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Bloomfield Hills Country Club v. The Travelers Property Casualty Company of America

United States District Court, E.D. Michigan, Southern Division

October 11, 2016

BLOOMFIELD HILLS COUNTRY CLUB, BIRMINGHAM COUNTRY CLUB, and BYLEN GOLF COMPANY, L.L.C. d/b/a PINE TRACE GOLF CLUB, Plaintiffs,
v.
THE TRAVELERS PROPERTY CASUALTY COMPANY OF AMERICA, PHOENIX INSURANCE COMPANY, and TRAVELERS INDEMNITY COMPANY OF AMERICA, Defendants.

          OPINION AND ORDER DENYING IN PART AND GRANTING IN PART DEFENDANTS' MOTION IN LIMINE AS TO DR. KEVIN FRANK [61]

          Nancy G. Edmunds United States District Judge.

         Defendants bring this motion in limine as to Dr. Kevin Frank. (Docket 61.) Plaintiffs filed a response (dkt. 65) and Defendants filed a reply (dkt. 68). The Court heard this matter on October 5, 2016.

         I. Background and Facts

         This is a first-party property damage claim. Plaintiffs are three golf courses in metro-Detroit: Bloomfield Hills Country Club ("Bloomfield"), Birmingham Country Club ("Birmingham") and Bylen Golf Company, LLC, d/b/a Pine Trace Golf Club ("Pine Trace"; together "Plaintiffs" or "Plaintiff golf courses"). On April 1, 2013, Defendant Travelers Property Casualty Company of America, issued a policy of insurance to Bloomfield. On October 1, 2013, Phoenix Insurance Company issued a policy of insurance to Birmingham. On January 1, 2013, Travelers Indemnity Company of America issued a policy of insurance to Pine Trace. There is no dispute that the policies were in effect throughout the 2013-2014 winter. Each Plaintiff purchased, at an additional cost, the Eagle 3 Miscellaneous Property Coverage ("Eagle 3 form"), which provided: "We will pay for direct physical loss of or damage to Covered Property caused by or resulting from Covered Cause of Loss." (Eagle 3 Misc. Prop. Coverage § A, dkt. 53-1.) Covered Property includes "Golf Course Greens, Tees, Fairways and Rough, " and provides as a Covered Cause of Loss "Weight of snow, ice or sleet." (Eagle 3 Misc. Prop. Coverage § A.3.b(13), dkt. 53-1.)

         Plaintiffs allege that during the winter of 2013-2014, thick heavy ice accumulated on the greens at Plaintiff golf courses, allegedly 5 inches thick in some locations. (Photos., Ex. 2, dkt. 53-1.) Plaintiffs allege that the weight of this ice killed the turfgrass by prohibiting a gaseous exchange by the turfgrass, leading to anoxia, as opined by at least one of Plaintiffs' experts.[1]

         Plaintiffs submitted claims to Defendants for coverage pursuant to the Eagle 3 form for the winterkill damage to the greens. Defendants denied coverage on the basis that the weight of the ice did not kill the greens. Plaintiffs filed suit on April 6, 2014. (Dkt. 1.) The Court has already denied Defendants' motions for summary judgment and this case is set for trial.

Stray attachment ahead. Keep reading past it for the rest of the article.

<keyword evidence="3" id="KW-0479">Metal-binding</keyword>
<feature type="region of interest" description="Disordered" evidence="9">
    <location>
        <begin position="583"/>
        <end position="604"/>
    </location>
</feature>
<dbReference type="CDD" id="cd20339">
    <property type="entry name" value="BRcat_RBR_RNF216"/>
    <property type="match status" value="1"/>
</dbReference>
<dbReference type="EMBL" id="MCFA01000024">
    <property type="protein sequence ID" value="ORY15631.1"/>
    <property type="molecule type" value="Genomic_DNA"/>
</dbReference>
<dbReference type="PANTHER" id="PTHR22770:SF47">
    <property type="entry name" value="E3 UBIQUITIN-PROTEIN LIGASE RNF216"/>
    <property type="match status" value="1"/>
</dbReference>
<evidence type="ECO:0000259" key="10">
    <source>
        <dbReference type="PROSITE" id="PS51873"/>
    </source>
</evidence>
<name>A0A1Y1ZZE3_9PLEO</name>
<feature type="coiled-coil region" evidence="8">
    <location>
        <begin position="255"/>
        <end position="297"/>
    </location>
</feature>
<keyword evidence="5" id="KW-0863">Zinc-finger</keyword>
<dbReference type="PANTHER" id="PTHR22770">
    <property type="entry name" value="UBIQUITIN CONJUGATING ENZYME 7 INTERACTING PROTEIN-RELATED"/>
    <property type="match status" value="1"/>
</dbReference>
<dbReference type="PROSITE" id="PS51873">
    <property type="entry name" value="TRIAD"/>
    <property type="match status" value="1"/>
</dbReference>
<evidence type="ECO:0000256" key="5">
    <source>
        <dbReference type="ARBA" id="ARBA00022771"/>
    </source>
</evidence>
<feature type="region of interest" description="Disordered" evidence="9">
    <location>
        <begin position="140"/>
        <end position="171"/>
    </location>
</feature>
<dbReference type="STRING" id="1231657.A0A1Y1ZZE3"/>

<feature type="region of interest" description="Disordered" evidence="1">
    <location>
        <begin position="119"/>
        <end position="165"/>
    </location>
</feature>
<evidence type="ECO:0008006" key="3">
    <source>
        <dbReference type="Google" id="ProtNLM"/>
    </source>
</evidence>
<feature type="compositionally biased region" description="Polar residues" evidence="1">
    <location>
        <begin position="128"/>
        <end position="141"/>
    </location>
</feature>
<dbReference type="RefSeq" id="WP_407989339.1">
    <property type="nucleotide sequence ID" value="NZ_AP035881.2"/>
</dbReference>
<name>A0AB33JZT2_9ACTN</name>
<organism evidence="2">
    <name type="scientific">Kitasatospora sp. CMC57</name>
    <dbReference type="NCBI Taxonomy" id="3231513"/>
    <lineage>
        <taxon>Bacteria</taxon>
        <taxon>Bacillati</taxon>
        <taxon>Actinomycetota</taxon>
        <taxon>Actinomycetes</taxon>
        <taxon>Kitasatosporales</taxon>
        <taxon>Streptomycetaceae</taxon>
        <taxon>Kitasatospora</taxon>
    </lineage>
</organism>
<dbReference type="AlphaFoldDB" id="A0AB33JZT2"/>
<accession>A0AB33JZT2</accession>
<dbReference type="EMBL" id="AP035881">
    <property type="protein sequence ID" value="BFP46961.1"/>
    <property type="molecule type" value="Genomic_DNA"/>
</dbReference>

The instant motion involves Plaintiffs' witness Dr. Kevin Frank. Dr. Frank is an associate professor in the Plant, Soil and Microbial Sciences department at Michigan State University. (Defs.' Mot. In Limine as to Dr. Frank 2-3, dkt. 61; Pls.' Resp. 6.) Following damage to the greens from the 2013/2014 winter, Birmingham and Pine Trace retained Dr. Frank to inspect their greens regarding the cause of damage. Bloomfield did not retain Dr. Frank to inspect its greens. (Frank Dep. 12:33-13:21, Defs.' Mot., Ex. 1, dkt. 61-1.) Dr. Frank wrote letters to Pine Trace and Birmingham, dated July 15, 2014, and July 22, 2014, respectively, giving an opinion as to the primary cause of death to the turfgrass and what, if any, role weight of ice played in the winterkill damage.[2] In Plaintiffs' Rule 26 disclosures, served on September 18, 2015, Plaintiffs identified Dr. Frank as follows, under "witness identification":

9. Representatives, agents, employees and custodians of records of Michigan State University, including but not limited to Dr. Kevin Frank and Dr. Try Rogers, . . . . It is anticipated these witnesses will testify regarding the damage to Plaintiffs' greens and the cause of that damage being the weight of ice and snow. These witnesses may be called to provide expert opinion testimony regarding these issues.

(Pls.' FRCP Disclosures, Sept. 18, 2105, Pls.' Resp. Ex. 4, dkt. 65-1.) The parties deposed Dr. Frank on March 22, 2016, at which time Dr. Frank was also asked about Bloomfield, as set forth in further detail below.

         Defendants seek to exclude or limit certain testimony of Dr. Frank. (Defs.' Mot. 2, dkt. 61.) Despite Plaintiffs' argument to the contrary, this is the first time Defendants have properly moved to exclude or otherwise limit Dr. Frank's testimony, though Defendants mentioned Dr. Frank's testimony and letters in their motion for summary judgment.

         II. Analysis

         A. Whether Plaintiffs Properly Disclosed Dr. Frank's Expert Opinion Testimony Pursuant To Rule 26(a)(2)(C)

         Defendants argue that Plaintiffs failed to properly disclose Dr. Frank's testimony as a non-retained testifying expert in accordance with Fed.R.Civ.P. 26(a)(2)(C), which provides

(a) Required Disclosures
(2) Disclosure of Expert Testimony
(A) In General. In addition to the disclosures required by Rule 26(a)(1), a party must disclose to the other parties the identity of any witness it may use at trial to present evidence under ...

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